Volunteering and community participation
We want to ensure more people in their 50s and 60s can participate, offer mutual support and do things that matter to them in their communities.
We’re exploring what works to remove barriers for people in later life so they can contribute their skills, knowledge and experience to their communities and enjoy the benefits of taking part.
People who help out in their community – from everyday acts of neighbourliness to more formal volunteering roles – tend to be happier and to develop a better quality and quantity of relationships and sense of purpose in their lives.
Those who are less well off or have health concerns are much less likely to be able to contribute their time and talents, especially through formal volunteering.
Our joint review with the Department for Digital, Culture, Media and Sport (DCMS) into community contributions and volunteering sets out the barriers that make it difficult for people to take part. The review also offers six principles for engaging people and creating age-friendly and inclusive opportunities.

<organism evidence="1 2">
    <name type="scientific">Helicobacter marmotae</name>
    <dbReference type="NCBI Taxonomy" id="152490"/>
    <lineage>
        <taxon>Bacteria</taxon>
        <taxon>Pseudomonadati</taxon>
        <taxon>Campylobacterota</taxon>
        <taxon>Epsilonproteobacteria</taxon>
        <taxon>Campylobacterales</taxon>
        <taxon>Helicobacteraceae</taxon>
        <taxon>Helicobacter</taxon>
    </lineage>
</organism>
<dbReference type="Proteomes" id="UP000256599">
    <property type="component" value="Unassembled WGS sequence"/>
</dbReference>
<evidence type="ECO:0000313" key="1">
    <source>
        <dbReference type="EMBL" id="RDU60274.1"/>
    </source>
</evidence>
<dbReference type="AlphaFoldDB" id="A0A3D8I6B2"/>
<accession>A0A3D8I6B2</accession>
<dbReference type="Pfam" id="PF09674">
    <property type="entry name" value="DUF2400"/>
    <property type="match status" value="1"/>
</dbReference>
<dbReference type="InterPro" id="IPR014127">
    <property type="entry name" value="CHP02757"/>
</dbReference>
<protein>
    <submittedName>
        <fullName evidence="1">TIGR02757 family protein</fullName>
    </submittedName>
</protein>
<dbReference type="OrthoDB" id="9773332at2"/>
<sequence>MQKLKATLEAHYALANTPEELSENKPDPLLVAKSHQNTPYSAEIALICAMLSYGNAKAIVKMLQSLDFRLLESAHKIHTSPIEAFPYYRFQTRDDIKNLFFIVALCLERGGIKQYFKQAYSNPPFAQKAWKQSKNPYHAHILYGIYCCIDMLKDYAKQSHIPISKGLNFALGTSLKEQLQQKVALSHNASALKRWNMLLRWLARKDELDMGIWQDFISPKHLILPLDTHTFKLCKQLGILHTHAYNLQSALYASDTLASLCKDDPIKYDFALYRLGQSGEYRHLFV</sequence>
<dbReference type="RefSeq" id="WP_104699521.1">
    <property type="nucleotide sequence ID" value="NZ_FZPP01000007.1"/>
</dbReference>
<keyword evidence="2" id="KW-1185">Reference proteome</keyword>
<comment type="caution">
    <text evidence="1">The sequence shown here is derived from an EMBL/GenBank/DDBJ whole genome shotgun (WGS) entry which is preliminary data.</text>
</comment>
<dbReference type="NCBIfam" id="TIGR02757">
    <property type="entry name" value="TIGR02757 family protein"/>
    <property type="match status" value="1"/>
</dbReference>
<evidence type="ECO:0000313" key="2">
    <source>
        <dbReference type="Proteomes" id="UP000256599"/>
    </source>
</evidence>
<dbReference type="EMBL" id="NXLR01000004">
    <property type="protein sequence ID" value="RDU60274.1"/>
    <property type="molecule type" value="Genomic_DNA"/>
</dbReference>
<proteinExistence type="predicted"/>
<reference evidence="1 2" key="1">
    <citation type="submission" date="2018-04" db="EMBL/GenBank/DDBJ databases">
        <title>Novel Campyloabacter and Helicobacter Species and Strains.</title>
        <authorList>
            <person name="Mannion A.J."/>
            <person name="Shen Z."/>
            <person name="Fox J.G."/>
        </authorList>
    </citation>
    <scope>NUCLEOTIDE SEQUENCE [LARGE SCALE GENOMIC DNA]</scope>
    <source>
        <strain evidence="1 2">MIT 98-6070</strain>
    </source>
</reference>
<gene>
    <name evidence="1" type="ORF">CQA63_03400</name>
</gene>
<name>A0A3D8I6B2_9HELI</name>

Following the review, Ageing Better and DCMS supported five projects around England to test these principles in practice and develop age-friendly and inclusive ways to widen and sustain the involvement of people in later life, regardless of their background.